Photo by Tom Roe

When it comes to injecting life back into a fading high street, it turns out three heads are better than one.

That’s the thinking behind a largescale mixed use development masterplanned by SJB in the heart of Newcastle that has the wholehearted backing of the community, according to architect on the project Emily Wombwell.

In a departure from the usual design excellence pathway that sees architecture firms competing in isolation for the best design, the executive architect on the project, SJB, opted to team up with fellow architecture practices Durbach Block Jaggers and Tonkin Zulaikha Greer on the city-shaping project.

Each studio designed a mixed-use building each and SJB also took on the old David Jones building that will become a QT Hotel.

Fabric House by Durbach Block Jaggers. Photo by Tom Roe

One of the benefits of this collaborative approach that also heavily engaged the community and the local council, according to SJB studio director Emily Wombwell, is that the design teams were able to elevate the connecting public space to new heights.

“It’s better than a design excellence competition where we don’t know what everyone else is doing and we lose opportunities to respond to one another and make the connecting spaces more meaningful.”

Fabric House by Durbach Block Jaggers. Photo by Tom Roe

Rather than plonking three tower blocks on the 16,611sqm site independently, the development will function more like a traditional European perimeter block where collaborative master planning allows for generous and well considered public and semi-private space.

The $75 million mixed use project, developed by Iris Capital, will forge a new network of laneways running east west and help inject 24/7 life into the area, with the entire East End precinct to include a combination of retail, residential commercial and entertainment space.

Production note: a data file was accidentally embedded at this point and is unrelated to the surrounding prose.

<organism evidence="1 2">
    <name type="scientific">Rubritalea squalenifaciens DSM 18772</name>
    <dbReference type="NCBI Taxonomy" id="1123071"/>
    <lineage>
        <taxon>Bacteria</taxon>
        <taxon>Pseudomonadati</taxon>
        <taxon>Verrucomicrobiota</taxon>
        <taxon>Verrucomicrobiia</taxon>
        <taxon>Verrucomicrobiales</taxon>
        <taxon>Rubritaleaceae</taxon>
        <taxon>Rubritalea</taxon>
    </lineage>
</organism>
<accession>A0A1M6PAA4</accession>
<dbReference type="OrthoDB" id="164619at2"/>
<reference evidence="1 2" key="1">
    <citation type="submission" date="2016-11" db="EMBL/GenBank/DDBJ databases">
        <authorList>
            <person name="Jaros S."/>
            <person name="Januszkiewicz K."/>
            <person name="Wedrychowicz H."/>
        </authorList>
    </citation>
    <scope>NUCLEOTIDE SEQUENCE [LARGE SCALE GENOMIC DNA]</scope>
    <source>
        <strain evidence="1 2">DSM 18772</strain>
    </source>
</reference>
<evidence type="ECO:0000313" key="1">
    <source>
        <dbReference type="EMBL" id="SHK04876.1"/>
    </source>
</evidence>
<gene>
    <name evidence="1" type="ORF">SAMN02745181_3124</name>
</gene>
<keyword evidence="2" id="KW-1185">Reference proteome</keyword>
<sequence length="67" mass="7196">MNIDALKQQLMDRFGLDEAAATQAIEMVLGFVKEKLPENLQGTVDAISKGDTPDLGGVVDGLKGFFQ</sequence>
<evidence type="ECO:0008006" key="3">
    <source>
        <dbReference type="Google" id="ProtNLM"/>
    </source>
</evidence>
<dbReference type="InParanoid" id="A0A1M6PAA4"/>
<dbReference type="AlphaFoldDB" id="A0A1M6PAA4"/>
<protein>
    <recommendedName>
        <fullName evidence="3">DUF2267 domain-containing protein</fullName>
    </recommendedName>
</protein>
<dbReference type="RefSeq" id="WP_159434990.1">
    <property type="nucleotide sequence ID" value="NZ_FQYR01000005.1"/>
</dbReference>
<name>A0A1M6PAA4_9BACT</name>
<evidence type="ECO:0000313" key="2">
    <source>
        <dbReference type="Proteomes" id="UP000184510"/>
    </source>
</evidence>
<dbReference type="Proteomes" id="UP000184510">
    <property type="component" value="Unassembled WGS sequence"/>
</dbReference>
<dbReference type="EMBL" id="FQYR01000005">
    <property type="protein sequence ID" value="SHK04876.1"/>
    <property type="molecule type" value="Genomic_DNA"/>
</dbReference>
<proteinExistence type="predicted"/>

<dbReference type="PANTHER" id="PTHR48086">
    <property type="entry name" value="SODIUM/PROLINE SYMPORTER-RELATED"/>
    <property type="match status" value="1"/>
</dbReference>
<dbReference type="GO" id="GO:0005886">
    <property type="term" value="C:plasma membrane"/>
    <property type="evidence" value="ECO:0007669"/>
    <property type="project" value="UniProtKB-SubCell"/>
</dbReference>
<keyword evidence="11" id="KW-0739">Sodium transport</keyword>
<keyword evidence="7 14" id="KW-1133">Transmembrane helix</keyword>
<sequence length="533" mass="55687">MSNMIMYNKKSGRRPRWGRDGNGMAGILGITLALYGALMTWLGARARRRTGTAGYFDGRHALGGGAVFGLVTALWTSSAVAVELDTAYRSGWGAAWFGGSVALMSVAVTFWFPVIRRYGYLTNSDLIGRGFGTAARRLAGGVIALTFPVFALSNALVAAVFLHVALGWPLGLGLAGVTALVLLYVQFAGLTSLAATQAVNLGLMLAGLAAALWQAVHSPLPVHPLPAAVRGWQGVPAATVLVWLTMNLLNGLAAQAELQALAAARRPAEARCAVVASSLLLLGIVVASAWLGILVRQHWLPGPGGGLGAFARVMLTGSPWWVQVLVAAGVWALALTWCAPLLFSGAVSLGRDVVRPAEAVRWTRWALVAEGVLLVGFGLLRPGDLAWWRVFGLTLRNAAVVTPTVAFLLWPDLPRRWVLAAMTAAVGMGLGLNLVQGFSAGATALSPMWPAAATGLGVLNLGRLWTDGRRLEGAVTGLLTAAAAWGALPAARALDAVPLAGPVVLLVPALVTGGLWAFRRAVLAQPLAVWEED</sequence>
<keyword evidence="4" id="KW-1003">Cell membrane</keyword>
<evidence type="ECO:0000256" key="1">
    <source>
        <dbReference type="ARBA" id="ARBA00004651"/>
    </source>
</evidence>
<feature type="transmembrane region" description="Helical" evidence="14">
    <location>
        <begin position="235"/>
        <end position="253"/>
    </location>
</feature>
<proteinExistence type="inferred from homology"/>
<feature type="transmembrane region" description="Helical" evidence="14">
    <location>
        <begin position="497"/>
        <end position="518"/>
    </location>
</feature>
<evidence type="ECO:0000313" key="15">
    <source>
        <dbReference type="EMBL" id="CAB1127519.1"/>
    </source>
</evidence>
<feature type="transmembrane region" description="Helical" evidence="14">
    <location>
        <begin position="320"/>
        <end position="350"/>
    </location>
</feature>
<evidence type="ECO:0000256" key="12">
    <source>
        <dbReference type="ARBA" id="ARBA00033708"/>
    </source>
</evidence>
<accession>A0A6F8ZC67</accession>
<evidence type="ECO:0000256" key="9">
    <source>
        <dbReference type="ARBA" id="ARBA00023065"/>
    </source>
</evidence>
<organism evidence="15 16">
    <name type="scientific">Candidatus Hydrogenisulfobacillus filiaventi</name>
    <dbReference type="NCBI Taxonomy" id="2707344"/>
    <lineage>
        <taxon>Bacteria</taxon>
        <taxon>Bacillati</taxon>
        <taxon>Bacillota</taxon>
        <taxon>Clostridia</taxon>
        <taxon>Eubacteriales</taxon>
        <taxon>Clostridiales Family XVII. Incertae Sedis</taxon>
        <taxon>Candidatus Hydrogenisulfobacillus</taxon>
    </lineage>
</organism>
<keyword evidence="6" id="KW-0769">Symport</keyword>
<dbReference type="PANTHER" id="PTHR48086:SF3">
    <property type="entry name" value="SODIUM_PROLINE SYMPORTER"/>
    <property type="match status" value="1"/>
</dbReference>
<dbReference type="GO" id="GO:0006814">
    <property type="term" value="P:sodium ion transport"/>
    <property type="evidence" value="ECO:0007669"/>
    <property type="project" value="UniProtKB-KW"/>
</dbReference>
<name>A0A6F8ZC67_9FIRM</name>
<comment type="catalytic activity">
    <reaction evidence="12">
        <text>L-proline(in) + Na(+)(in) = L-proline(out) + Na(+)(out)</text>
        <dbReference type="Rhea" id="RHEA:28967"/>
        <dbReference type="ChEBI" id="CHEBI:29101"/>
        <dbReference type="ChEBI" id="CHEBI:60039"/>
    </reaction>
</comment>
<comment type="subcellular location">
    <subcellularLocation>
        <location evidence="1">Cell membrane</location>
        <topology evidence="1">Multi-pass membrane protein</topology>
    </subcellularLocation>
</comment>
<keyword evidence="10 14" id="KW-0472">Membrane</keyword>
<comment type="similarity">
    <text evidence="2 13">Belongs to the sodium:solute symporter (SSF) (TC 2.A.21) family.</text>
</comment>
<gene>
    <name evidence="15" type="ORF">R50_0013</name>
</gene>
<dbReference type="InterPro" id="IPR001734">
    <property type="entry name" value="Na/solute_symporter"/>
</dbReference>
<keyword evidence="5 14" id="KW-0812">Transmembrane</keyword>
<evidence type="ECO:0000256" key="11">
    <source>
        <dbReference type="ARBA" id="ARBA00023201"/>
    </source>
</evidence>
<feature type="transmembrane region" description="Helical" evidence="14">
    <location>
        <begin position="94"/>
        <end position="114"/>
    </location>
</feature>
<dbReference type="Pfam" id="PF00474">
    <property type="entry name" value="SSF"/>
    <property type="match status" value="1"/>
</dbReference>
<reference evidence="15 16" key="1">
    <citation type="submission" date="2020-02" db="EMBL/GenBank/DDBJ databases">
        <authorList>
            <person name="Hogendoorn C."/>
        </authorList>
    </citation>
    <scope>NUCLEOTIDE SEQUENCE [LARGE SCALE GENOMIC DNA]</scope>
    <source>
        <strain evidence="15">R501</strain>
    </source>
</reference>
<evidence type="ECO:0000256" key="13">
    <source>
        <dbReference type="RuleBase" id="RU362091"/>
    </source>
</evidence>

Breathing life back into the CBD

The CBD was in need of revival, says Wombwell, who grew up in the now fast-growing coastal city. She says the old Newcastle mall was once a thriving high street until the big box suburban malls lured foot traffic away.

“The mall really lost its energy for a while there.”

Wombwell says reviving the high street for the community was a priority, as was “reinforcing the character of Newcastle”. This meant keeping a lot of existing fabric and sensitively referencing the eclectic mix of heritage buildings wherever possible.

Washington House by Tonkin Zulaikha Greer. Photo by Tom Roe.

This was something the community valued.

“We wanted the local community to be proud of this and from all accounts they are … I’m from Newcastle so I have ears on the ground, and it’s been extremely positive feedback.”

A promising sign of community support is the number of interesting local businesses vying for a retail space in the development, she says.


SJB’s tower, Perkins & King, opted against a wall-to-wall glass exterior that’s typical of buildings with expansive coastal views and instead protects the interior from the harsh sun with a series of deep columns and slab expression.

This helps maintain the thermal performance of the building, Wombwell says.

The design also leveraged cross ventilation where possible and used the form to maximise dual aspect apartments. There’s also ample communal spaces including three rooftop gardens.

Perkins and King by SJB. Photo by Tom Roe.

As well as creating beautiful spaces for residents, the rooftop gardens help with thermal running and stormwater runoff.

The building includes rainwater collection and rooftop solar to power communal facilities.

All of the buildings are connected in a carpark underneath that Wombwell says has less than the maximum car spots because of its proximity to the light rail and amenities. It’s also easily navigated by foot and bike.

“You don’t really need a car in that location.”

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